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Alastair and Tim

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John T and Reg

As reputations lay at stake, long-standing rally-ists and friends eyed up the trophies with delight as the winners were announced and loudly applauded.

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Pat and Tim

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Father and son team: Sean and Mike

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Michelle and Reg

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Nick and Lesley

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Alastair and Hayden, declared the winners!

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One could sense a bond with both the 2 CV’s and Morocco had been emerging throughout our journey – even amongst the hard-core Paris to Peking pro’s. They all totally rocked the cars and the Kasbahs. Both competitors and crew had at some stage in the last two weeks spoken of their deep respect and admiration for the car and the country.  Most wanted to buy the car and many wanted to return to Morocco some time soon either on another rally or with loved ones as part of another holiday. We were all enchanted.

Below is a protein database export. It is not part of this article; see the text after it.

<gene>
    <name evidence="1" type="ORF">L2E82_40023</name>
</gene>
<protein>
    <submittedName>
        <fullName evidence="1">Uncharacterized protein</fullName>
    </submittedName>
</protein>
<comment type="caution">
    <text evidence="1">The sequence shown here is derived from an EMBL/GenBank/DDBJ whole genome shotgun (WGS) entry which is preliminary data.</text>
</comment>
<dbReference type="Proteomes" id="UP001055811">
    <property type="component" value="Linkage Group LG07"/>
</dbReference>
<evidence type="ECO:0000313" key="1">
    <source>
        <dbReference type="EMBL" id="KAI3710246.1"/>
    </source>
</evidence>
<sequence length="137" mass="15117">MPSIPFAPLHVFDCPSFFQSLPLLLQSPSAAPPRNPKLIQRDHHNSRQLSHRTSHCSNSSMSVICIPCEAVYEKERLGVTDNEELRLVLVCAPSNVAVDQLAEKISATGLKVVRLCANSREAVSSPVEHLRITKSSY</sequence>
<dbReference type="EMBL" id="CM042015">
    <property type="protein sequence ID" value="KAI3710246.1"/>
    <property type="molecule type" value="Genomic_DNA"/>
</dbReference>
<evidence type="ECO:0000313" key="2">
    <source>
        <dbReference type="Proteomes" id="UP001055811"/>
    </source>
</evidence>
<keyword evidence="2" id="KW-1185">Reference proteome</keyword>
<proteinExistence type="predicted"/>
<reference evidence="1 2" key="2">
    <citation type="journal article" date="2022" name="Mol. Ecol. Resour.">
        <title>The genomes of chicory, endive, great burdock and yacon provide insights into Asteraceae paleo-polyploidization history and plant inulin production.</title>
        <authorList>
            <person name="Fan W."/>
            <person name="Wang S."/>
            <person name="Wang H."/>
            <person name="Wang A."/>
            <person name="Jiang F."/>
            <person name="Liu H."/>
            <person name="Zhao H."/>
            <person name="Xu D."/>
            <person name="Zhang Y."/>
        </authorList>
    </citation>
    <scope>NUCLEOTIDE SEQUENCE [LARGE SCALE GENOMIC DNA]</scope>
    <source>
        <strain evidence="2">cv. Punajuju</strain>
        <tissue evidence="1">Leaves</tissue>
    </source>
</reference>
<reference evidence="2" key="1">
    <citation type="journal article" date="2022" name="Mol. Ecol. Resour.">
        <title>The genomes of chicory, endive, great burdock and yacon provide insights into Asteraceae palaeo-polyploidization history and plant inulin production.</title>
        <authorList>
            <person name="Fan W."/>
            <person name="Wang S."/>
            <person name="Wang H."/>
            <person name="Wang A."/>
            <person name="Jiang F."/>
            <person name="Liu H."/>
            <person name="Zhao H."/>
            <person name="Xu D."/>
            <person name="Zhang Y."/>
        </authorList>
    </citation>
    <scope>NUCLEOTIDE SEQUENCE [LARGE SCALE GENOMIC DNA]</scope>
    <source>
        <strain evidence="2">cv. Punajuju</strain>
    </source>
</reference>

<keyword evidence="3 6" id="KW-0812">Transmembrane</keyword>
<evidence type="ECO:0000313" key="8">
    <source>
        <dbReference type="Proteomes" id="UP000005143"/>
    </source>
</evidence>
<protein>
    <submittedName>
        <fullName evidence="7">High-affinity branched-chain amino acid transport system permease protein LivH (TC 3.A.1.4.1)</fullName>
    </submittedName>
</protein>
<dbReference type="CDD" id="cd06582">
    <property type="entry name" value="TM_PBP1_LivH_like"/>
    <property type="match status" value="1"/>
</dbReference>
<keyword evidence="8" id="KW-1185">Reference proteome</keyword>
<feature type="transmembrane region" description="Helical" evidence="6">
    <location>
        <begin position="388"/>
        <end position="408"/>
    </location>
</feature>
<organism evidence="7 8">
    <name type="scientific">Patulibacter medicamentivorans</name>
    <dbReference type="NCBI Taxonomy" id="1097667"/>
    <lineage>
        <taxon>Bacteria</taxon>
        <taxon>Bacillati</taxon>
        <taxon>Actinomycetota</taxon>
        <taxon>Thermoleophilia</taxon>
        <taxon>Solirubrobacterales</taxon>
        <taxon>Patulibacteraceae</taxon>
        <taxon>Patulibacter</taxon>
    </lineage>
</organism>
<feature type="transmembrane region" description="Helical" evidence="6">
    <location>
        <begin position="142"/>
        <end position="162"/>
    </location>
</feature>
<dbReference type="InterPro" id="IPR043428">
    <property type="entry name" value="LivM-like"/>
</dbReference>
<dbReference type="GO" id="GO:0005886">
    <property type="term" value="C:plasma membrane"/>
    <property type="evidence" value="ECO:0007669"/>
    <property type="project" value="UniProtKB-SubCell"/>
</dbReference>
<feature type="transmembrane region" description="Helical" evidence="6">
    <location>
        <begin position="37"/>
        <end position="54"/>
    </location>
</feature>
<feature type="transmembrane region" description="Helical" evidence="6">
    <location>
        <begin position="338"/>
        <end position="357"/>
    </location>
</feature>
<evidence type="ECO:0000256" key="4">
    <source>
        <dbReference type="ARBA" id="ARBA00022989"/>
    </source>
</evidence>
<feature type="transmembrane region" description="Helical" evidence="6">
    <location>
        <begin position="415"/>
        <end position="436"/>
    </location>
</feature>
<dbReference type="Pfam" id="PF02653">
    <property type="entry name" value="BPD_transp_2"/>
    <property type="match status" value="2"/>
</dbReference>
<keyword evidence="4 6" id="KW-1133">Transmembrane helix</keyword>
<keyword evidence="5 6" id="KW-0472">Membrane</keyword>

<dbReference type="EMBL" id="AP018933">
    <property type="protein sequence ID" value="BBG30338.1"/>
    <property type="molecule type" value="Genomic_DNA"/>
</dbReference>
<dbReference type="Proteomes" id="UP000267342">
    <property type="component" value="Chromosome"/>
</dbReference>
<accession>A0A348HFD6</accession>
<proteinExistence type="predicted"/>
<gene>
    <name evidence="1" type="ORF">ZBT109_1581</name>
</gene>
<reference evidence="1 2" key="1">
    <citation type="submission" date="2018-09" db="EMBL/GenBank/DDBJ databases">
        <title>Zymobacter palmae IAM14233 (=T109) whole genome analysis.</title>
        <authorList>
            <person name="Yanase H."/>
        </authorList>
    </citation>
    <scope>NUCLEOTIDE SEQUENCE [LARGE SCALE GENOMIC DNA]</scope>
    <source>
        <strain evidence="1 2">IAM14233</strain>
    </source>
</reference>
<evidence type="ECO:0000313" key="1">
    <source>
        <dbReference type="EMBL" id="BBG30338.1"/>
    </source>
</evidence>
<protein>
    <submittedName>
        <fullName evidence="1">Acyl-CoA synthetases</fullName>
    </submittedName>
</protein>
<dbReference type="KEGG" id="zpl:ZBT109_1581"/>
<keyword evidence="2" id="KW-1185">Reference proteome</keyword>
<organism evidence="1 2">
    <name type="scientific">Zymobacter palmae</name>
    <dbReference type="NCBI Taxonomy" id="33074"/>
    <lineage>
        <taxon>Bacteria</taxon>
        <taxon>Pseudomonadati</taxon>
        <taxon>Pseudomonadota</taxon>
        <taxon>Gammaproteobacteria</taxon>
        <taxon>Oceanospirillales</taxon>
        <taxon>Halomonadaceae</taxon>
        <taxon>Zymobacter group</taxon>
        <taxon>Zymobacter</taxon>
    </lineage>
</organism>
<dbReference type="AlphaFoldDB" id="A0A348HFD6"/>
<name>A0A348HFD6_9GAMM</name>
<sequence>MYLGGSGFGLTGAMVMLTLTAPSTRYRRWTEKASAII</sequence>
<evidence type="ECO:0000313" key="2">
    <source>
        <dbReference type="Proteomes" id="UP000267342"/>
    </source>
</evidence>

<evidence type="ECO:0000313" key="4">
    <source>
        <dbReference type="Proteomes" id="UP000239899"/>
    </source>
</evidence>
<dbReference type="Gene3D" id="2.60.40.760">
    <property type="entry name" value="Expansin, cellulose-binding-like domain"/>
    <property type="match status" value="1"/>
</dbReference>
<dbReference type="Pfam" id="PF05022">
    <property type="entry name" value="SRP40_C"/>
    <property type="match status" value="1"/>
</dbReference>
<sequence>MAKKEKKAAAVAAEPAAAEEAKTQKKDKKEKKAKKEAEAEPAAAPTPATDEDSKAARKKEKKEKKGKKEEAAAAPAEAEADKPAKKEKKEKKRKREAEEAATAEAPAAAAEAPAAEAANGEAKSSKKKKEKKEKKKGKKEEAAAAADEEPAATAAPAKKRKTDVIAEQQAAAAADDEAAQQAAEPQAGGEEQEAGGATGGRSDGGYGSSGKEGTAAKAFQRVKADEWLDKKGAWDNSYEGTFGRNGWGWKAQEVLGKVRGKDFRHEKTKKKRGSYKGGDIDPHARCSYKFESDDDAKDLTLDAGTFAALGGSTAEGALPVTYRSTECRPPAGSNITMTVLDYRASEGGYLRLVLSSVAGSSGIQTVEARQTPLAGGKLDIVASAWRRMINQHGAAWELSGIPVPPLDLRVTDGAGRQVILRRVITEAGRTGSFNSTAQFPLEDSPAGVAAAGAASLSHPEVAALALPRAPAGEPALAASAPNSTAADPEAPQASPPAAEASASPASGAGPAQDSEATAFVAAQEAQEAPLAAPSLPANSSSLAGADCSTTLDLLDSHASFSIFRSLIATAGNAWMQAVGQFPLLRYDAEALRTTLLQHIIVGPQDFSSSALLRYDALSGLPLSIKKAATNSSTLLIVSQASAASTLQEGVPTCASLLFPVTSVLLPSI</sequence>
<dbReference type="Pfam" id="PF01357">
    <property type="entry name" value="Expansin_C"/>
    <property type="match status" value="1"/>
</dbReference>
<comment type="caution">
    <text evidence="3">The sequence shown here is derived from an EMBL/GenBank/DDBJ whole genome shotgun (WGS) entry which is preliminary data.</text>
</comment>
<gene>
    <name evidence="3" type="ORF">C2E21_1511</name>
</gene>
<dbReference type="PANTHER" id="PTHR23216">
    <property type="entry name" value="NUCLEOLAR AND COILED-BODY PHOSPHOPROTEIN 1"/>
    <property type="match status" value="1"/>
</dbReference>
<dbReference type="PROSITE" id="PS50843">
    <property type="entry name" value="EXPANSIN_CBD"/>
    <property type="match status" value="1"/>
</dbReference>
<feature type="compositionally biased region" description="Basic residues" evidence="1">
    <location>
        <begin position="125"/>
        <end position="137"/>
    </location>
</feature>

The most enthusiastic were already thinking about what other 2 CV adventures might lay ahead; trips were being dreamt up across Europe, Africa, Asia, Australia and the Americas.  With a lot of TLC and respectful driving they had already come far … and with a good set of tulips and a trusty GPS there are really not many places that the 2CV can’t go!

I’m sure it is pretty safe to say the 2CV adventure has only just begun…..

 

 

Marrakech Express Rally featured by the Daily Mail

Posted on: May 7th, 2014 by marrakech

 
British newspaper The Daily Mail featured the Marrakech Express Rally on its website. Click to see the story with glorious photos of the 2CVs and the spectacular scenery.

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Alastair Caldwell to defend title

Posted on: October 1st, 2014 by John Brigden

Alastair Caldwell, winner of the first Marrakech Express, has confirmed that he will defend his title in 2015. Hayden Burvill was his navigator in 2014 but no navigator has been announced for 2015.

Date Change for Marrakech Express 2015

Posted on: December 24th, 2014 by John Brigden No Comments

Due to a clash of events in April we have decided to change the dates of the Marrakech Express. The new dates are March 30 to April 13. The rally is, as before, starting and finishing in Malaga, Spain as there are frequent flights to Malaga. Call Finella on 01420 478304 if you would like more details. Or email her on finella@2cvadventures.co.uk